Things do not look good for Young Buck right now. Having filed for bankruptcy and attempting to sell his compositions and recordings to pay some of his debts, 50 Cent has brutally set his lawyers to work, claiming he in fact owns these rights, that Young Buck cannot sell them, and that Buck’s own percentage of royalties, his only remaining income, should be sold instead.
Attorneys for 50 Cent are claiming their still-standing recording agreement with Young Buck, who signed in 2004, covers just about all of the artist’s assets. As such, 50 Cent is calling on the judge to block the sale of any assets that he believes actually belong to him.
Young Buck, whose real name is David Darnell Brown, remains tied to G-Unit Records but hasn’t recorded for the label for a few years because of a feud with Curtis Jackson (50 Cent’s real name). Buck recently told BET he was open to a G-Unit reunion, but a bankruptcy-court dispute with the label could prevent that.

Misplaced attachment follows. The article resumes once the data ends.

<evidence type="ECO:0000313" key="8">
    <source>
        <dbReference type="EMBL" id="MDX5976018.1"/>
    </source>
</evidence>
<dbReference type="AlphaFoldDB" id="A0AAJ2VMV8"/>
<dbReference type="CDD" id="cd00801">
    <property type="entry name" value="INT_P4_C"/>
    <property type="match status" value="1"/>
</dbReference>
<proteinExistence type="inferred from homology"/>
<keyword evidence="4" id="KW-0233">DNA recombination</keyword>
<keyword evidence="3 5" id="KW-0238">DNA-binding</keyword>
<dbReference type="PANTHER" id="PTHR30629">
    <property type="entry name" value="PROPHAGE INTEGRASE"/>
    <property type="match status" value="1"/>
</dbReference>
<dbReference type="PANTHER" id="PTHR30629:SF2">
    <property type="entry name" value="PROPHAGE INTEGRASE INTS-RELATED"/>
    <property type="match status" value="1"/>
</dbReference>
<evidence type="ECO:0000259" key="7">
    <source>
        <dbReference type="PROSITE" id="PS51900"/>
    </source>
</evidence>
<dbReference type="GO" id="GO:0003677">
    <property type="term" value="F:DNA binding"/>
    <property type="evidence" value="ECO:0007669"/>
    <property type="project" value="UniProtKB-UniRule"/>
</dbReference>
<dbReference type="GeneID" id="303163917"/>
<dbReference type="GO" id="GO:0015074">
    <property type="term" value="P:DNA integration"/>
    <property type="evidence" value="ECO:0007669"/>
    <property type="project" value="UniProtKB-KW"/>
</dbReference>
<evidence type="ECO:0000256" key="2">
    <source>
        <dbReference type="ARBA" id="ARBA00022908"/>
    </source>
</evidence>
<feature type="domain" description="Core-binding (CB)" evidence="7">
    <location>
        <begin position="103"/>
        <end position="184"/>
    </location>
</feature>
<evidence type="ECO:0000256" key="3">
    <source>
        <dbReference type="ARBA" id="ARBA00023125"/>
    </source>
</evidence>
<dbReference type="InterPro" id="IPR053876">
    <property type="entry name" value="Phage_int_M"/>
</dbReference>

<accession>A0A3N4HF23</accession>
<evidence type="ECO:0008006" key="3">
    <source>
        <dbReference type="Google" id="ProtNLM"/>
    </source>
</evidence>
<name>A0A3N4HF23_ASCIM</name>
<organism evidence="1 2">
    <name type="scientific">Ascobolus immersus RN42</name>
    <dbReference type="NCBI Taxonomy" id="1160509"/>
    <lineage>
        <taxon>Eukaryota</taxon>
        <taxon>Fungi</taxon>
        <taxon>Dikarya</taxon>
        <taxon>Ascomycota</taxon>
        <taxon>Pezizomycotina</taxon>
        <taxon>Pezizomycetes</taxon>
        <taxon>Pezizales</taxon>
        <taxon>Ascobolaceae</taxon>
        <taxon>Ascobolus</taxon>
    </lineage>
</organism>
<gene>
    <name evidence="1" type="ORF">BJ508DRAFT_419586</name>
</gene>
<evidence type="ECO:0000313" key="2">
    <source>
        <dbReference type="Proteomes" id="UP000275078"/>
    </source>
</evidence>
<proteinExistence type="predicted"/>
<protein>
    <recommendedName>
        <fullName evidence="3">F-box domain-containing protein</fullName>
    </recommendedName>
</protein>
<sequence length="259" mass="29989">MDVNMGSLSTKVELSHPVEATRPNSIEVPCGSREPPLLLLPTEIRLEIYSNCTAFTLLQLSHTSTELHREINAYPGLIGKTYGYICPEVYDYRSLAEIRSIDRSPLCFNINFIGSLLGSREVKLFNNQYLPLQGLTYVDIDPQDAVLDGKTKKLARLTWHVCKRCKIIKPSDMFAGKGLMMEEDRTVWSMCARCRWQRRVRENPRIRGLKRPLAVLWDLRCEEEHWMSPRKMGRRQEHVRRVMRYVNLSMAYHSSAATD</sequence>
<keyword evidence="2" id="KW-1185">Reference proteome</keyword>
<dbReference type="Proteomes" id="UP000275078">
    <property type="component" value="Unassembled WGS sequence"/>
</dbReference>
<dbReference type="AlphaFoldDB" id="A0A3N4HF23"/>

According to 50 Cent, his label owns 100% of all rights of recordings Young Buck did for G-Unit and has the exclusive right “to distribute, reproduce, and authorize adaptations and all performances in whatever form.” Attorneys also say that this includes Young Buck’s 2010 studio album, “The Rehab,” and any recordings released since, even the songs released independently of G-Unit.
But that’s not all, 50 says. Young Buck also granted G-Unit rights to use of his professional name, trademarks, portraits, logos and likeness, including “a perpetual and exclusive publicity right” to use his past or current recordings to promote records. G-Unit also says it alone can create and host Young Buck’s official website. And an exclusive song-publishing agreement with Universal Music (which filed its own objection) and 50 Cent grants them the exclusive right to administer and publish Young Buck’s songs.
“Thus, all compositions created by the debtor have already been irrevocably conveyed to Jackson (and Universal), and G-Unit retains irrevocable rights of ‘every kind and nature,’ including to rights to royalties, copyrights, to renew/extend copyrights and to causes of action,” attorneys wrote.
But they did throw Young Buck a bone.
“To the extent that the debtor has a share in some of the royalties under the publishing agreement, presumably those assets could be sold,” attorneys said.
Give him a break 50!